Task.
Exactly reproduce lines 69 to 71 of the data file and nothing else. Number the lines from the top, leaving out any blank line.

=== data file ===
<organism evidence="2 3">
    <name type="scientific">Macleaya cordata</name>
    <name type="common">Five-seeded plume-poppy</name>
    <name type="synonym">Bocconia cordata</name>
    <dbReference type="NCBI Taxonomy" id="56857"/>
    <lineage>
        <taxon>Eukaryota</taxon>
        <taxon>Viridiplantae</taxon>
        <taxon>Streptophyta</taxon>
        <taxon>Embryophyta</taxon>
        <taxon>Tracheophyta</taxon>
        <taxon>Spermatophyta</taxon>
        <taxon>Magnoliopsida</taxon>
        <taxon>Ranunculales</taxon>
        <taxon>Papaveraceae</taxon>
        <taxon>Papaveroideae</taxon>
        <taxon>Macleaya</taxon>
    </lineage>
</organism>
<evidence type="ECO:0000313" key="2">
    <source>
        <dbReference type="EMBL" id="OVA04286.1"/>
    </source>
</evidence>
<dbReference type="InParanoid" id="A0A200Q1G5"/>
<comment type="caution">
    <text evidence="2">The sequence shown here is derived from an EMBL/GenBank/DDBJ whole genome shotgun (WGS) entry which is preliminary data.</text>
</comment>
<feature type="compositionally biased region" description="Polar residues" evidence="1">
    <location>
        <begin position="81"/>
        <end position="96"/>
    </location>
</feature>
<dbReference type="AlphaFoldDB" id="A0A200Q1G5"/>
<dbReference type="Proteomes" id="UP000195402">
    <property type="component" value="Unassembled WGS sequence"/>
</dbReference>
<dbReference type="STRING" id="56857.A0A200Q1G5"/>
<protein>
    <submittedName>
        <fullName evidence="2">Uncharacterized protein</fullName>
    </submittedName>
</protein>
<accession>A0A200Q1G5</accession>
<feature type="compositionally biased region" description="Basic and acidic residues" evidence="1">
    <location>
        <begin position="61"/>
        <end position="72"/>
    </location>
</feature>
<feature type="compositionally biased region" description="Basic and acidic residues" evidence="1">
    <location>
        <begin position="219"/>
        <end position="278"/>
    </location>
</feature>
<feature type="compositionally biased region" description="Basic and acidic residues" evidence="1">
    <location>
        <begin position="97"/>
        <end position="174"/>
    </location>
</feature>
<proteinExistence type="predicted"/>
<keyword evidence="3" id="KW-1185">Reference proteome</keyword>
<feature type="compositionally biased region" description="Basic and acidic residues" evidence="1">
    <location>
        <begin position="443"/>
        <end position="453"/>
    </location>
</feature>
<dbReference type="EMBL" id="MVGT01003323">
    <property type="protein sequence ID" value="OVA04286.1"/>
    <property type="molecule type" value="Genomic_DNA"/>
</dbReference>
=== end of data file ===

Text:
        <end position="453"/>
    </location>
</feature>